Breakfast host Hayley Holt pregnant

Hayley Holt made the announcement live on Breakfast this morning. Photo: Instagram
Hayley Holt made the announcement live on Breakfast this morning. Photo: Instagram
Breakfast host Hayley Holt has today announced she is pregnant with her first child.

The 39-year-old made the exciting announcement live on the show this morning, following viewer speculation.

While sharing her joyful news, Holt also revealed it was something she had long hoped for but feared may never happen for her, given her age.

"I'm so happy because I wanted this for a very, very, very long time and I thought my time was running out and it hasn't," she shared with Breakfast viewers.

While Holt was fortunate to fall pregnant, a year shy of her 40th birthday, Statistics New Zealand shows that the median age for women to fall pregnant with their first child in New Zealand is 28.

According to a Statistics New Zealand article from 2012, the most recent available, "The median age of mothers giving birth to their first child is roughly 28 years, two years younger than the average across all mothers."

Although Hayley's pregnancy at 39 is technically considered a "geriatric pregnancy" because she is over 35, her age is hardly unusual given people's changing priorities in a modern era.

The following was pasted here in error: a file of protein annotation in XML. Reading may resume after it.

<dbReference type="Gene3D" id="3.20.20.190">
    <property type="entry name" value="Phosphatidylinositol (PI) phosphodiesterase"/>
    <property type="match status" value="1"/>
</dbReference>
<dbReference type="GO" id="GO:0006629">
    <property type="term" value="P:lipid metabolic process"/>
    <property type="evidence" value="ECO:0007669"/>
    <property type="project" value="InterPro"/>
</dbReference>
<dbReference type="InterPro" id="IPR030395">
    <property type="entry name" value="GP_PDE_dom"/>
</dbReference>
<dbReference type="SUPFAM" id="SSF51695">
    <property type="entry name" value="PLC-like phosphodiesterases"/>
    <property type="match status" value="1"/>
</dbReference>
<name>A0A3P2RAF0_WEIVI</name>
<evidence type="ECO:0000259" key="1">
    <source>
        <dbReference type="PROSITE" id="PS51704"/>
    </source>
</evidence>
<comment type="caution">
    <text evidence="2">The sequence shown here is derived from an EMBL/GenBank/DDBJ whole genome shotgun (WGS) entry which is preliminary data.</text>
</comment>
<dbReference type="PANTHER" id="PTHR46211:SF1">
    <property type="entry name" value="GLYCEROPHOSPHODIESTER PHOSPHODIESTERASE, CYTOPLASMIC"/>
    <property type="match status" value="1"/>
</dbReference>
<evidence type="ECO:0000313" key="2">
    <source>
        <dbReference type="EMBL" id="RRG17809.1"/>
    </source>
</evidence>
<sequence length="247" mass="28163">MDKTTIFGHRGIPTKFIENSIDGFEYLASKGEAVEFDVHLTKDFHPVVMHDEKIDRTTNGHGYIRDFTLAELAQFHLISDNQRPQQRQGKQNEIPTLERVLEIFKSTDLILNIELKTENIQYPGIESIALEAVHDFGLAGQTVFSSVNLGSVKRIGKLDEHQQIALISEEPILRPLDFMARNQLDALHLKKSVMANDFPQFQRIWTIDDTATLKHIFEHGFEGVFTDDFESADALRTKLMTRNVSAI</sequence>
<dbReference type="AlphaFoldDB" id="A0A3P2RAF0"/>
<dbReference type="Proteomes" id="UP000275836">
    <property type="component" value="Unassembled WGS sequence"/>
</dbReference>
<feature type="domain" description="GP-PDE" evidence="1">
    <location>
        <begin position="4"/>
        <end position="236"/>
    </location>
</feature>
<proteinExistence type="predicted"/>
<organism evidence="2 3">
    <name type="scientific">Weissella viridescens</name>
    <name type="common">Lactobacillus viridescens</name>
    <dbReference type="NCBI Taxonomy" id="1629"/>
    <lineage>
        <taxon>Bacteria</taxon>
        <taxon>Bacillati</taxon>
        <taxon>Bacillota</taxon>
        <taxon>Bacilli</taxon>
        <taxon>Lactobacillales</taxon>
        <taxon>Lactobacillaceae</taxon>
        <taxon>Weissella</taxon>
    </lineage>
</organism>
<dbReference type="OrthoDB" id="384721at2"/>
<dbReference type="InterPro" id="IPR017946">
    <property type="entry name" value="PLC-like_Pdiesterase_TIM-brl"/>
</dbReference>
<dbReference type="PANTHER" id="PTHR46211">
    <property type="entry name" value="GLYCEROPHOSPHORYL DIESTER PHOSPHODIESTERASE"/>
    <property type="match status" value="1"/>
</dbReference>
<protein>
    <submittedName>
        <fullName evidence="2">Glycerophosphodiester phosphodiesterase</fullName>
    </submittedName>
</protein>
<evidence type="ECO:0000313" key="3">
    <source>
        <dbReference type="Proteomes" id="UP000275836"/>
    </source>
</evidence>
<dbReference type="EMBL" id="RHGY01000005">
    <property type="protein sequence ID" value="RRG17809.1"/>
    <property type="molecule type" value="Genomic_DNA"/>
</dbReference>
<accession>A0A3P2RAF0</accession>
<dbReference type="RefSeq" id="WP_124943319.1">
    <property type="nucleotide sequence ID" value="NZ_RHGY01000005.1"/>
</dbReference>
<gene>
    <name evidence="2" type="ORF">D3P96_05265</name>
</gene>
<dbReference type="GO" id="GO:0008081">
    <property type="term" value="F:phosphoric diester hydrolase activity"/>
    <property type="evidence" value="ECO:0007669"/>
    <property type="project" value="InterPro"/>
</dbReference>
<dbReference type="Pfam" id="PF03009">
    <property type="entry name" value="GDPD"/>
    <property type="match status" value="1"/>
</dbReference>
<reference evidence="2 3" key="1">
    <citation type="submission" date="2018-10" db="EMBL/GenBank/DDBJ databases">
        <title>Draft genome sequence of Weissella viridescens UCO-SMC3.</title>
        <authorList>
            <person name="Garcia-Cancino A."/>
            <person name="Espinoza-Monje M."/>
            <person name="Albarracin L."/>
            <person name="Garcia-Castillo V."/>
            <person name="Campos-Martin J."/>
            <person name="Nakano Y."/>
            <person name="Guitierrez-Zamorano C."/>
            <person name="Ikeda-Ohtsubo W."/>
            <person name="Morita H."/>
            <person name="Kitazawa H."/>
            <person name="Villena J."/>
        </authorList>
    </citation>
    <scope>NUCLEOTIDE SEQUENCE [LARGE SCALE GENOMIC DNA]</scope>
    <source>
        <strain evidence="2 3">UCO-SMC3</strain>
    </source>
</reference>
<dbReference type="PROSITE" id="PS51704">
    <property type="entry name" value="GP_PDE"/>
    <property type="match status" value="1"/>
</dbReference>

In a previous interview with the Herald, Fertility Associates chairwoman Dr Mary Birdsall said the age of women having their first babies is trending upwards as people are getting married later, focusing on careers, or choosing to buy a house before having children.

"There is more acceptance of fertility clinics and often the expectation that fertility clinics could overcome the effects of ageing," she said.

Birdsall also shared that in 2017 over half of her clients were between 40 and 50 years of age.

But, she cautioned, while fertility specialists can do amazing things, they can't stop or turn back the effects of ageing to allow women to have a child using their own eggs.

"I would see someone every day where they are not going to be able to have children because of where they are, because of their biology, and they are often shocked that science can't offer a solution."

 

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